This opinion will be unpublished and
may not be cited except as provided by
Minn. Stat. § 480A.08, subd. 3 (2004).
IN COURT OF APPEALS
Arrowhead Bluffs, Inc., et al.,
Paul S. Blackburn,
Justin E. Blackburn, et al.,
Filed March 29, 2005
Reversed and remanded
Wabasha County District Court
File No. C3-00-684
James P. Ryan, Jr., DeAnna J. Schleusner, Ryan & Grinde, Ltd., 407 14th Street Northwest, P.O. Box 6667, Rochester, MN 55903-6667 (for appellants)
R. Doran, William C. Weeding, Doran Law Office,
Considered and decided by Kalitowski, Presiding Judge; Klaphake, Judge; and Peterson, Judge.
U N P U B L I S H E D O P I N I O N
Appellants Arrowhead Bluffs, Inc. and its shareholders contend that the district court lacked jurisdiction to address the enforceability of respondent Paul Blackburn’s contract interest in certain property because the case was final after an earlier appeal. Accordingly, they assert the district court erred in denying their motion to vacate the judgment as void under Minn. R. Civ. P. 60.02(d). We reverse and remand.
D E C I S I O N
Bluffs and its shareholders brought a lawsuit against Justin Blackburn and
respondent Paul Blackburn, among others, to have a note, a personal guarantee,
and a mortgage lien set aside based on various fraud and misrepresentation
claims (fraud action). Arrowhead Bluffs,
Meanwhile, on April 22, 2003, Arrowhead commenced a new action, a proceeding subsequent to initial registration pursuant to Minn. Stat. § 508.671 (2004), in an attempt to clear title of its land so that it could sell it. Arrowhead brought an order to show cause, seeking to discharge the mortgage of record and the lien, based on the jury verdict and judgment in its fraud action. On May 13, 2003, the district court denied the motion on the ground that the appeal was pending.
On May 23, 2003, the parties entered into a stipulation backed by a letter of credit. Essentially, the stipulation provided that the mortgage on most of Arrowhead’s property would be released, so that Arrowhead could sell the land. At the same time, the settlement provided for a payment to Paul and Justin Blackburn through a letter of credit if and when either obtained a valid, nonappealable judicial finding that the note, guarantee, and lien were enforceable. The settlement provided that it could be filed in either the fraud action or the proceeding-subsequent-to-registration action.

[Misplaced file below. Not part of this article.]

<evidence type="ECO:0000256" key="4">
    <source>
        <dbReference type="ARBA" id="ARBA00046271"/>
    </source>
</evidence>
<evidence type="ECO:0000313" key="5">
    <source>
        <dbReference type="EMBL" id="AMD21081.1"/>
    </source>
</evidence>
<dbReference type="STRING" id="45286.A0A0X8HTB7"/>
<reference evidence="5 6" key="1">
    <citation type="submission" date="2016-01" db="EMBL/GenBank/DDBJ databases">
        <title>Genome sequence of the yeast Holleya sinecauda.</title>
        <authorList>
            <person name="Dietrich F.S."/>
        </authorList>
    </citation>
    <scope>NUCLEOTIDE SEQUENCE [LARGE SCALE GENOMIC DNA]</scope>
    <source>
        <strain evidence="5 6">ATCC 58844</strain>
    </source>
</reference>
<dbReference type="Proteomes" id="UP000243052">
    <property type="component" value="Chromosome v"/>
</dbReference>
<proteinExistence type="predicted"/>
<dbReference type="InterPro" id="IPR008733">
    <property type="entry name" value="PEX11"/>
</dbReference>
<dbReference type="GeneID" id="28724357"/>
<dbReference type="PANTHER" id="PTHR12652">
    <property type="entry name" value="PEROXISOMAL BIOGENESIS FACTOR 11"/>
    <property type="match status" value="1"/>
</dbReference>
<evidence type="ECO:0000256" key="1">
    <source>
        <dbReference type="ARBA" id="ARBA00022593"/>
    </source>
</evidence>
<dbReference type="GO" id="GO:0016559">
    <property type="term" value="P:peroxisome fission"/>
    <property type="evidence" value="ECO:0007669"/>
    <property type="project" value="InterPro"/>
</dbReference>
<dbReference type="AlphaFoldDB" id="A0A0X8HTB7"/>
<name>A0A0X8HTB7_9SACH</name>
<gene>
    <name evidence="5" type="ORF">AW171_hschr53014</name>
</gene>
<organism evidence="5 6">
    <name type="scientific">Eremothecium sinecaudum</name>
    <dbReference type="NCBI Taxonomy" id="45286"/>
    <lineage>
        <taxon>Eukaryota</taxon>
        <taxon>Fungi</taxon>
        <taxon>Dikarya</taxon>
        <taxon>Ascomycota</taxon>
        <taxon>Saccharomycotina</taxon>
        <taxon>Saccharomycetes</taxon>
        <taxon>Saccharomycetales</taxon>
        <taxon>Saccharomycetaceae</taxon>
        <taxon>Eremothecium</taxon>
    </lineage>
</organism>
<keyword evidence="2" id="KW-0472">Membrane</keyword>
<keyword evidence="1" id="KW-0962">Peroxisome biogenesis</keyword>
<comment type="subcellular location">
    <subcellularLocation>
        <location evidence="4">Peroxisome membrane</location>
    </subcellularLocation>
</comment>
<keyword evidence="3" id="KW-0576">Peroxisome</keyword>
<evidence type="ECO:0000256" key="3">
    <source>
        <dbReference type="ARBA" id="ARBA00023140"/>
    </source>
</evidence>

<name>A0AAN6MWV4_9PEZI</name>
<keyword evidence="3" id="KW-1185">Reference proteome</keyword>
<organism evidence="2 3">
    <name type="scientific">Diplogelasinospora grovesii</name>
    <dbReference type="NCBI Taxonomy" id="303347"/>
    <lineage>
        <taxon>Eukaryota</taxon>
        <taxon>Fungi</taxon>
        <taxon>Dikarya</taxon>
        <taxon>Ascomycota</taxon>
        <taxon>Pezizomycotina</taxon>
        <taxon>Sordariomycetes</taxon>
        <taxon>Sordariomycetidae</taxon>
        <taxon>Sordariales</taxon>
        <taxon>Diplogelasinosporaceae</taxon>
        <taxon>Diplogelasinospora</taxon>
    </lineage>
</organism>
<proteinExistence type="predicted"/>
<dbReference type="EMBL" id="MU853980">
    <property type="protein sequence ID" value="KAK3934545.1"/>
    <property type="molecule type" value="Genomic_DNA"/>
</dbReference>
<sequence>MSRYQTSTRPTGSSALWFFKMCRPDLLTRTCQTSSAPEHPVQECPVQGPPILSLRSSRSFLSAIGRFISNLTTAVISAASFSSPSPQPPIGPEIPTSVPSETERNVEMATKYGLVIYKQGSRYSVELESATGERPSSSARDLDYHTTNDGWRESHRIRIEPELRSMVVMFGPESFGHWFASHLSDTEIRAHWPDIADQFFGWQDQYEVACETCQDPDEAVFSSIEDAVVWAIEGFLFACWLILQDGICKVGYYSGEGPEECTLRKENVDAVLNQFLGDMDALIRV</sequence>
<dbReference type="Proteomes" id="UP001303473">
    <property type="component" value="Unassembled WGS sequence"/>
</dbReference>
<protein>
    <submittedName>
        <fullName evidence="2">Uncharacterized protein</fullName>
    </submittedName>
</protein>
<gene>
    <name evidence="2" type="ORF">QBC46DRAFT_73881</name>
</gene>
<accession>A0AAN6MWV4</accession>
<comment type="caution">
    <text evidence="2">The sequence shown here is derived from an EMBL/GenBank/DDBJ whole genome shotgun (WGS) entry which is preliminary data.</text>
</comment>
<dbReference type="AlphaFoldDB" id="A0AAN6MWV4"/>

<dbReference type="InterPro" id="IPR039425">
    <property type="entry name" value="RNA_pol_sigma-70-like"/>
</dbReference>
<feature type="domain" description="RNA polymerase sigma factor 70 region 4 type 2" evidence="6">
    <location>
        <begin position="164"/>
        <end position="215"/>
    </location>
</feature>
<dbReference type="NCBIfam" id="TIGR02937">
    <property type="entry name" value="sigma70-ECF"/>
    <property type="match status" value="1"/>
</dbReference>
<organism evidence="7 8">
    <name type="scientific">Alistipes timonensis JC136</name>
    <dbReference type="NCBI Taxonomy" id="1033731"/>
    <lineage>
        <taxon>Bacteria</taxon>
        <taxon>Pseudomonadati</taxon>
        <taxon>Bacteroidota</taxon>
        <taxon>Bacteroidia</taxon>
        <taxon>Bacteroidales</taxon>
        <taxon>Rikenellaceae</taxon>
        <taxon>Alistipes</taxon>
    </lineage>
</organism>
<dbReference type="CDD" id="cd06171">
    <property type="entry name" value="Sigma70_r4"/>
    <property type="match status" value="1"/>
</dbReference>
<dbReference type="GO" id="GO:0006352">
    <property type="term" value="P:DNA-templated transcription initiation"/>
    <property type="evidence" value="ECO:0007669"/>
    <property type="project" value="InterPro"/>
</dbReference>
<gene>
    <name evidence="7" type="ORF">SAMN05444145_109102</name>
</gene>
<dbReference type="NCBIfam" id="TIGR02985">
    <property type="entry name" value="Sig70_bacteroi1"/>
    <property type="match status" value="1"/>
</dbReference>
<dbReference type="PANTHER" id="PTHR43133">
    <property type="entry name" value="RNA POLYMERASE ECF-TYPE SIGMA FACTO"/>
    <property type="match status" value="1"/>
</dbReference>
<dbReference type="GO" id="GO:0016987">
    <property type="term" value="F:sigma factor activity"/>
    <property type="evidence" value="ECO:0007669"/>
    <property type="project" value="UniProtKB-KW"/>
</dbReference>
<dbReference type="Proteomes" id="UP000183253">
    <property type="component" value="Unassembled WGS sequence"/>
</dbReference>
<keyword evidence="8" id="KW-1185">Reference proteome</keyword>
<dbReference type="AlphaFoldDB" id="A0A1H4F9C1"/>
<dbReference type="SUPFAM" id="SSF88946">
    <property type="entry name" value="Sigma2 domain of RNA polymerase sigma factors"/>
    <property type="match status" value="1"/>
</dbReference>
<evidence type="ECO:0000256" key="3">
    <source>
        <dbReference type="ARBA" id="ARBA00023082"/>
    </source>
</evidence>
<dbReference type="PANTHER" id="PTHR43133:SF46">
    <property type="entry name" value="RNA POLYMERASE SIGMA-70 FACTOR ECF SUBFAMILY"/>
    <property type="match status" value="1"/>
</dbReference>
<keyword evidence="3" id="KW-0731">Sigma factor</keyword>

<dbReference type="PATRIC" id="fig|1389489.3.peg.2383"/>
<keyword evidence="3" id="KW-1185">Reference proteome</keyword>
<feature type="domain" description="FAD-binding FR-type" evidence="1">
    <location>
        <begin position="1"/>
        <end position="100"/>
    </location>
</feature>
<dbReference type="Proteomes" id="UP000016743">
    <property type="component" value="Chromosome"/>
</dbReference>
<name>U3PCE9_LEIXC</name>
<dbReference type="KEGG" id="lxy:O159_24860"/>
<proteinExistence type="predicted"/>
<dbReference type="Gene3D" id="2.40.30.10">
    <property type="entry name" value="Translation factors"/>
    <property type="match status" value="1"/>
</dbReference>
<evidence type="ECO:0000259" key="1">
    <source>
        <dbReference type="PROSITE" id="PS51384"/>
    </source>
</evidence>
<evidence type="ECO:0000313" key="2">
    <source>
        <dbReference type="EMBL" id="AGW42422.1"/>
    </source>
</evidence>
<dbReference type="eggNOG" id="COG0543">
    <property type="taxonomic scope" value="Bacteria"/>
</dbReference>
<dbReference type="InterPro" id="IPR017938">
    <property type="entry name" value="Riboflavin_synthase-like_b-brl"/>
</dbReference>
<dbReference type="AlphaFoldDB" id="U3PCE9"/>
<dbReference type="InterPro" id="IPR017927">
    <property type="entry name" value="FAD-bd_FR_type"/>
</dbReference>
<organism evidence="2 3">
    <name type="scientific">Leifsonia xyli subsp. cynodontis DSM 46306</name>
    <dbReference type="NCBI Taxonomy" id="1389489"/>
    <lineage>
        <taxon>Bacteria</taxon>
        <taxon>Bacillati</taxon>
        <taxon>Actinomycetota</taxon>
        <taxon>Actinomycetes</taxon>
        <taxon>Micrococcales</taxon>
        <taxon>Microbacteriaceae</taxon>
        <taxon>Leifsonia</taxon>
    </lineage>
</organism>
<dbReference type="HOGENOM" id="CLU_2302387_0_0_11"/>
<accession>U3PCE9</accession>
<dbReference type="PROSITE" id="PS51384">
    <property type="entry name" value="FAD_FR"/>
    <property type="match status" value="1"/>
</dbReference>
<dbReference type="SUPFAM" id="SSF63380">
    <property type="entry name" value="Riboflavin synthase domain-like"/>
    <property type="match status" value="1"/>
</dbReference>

In 2004, Paul Blackburn brought a motion in the fraud action for an order directing the bank to pay him $92,500 on the letter of credit, on the ground that under its terms, once a final, nonappealable order is entered finding the agreement enforceable, the letter of credit is payable without need for additional action. At the hearing, Paul Blackburn also sought, in the alternative, a determination that he had an enforceable note, guarantee, and lien. The district court held that the enforcement and validity of Paul Blackburn’s contract interest in the property had been fully litigated and determined with finality in the fraud action, and that his contract interest was enforceable. Arrowhead made a motion under Minn. R. Civ. P. 60.02(d) to vacate the judgment as void. The district court denied the motion. This appeal followed.
We conclude that there are several issues argued here on appeal that were not addressed by the district court, including: (1) whether Paul Blackburn was required to file a compulsory counterclaim in the fraud action under Minn. R. Civ. P. 13.01; (2) whether the doctrines of res judicata or law of the case apply to preclude any claims brought now by Paul Blackburn to enforce the note, guarantee, and lien; (3) the effect of the decision of the earlier appeal in this case on Paul Blackburn, who had been dismissed as a defendant before trial was completed; and (4) whether the district court had jurisdiction over Paul Blackburn’s claim or whether Blackburn was required to bring a separate action to have it resolved.
Because this court will not decide matters not argued and considered by the district court, Thiele v. Stich, 425 N.W.2d 580, 582 (Minn. 1988), we reverse and remand these issues to the district court to be addressed in such proceedings as the district court deems appropriate.
Reversed and remanded.
 Appellate courts generally apply the law as it exists at the time they rule on a case, unless a change in the law affects rights that were vested before the change. See Interstate Power Co., Inc. v. Nobles County Bd. of Comm’rs, 617 N.W.2d 566, 575 (Minn. 2000). Because there is no such change in Minn. Stat. § 508.671, this opinion cites the current version thereof.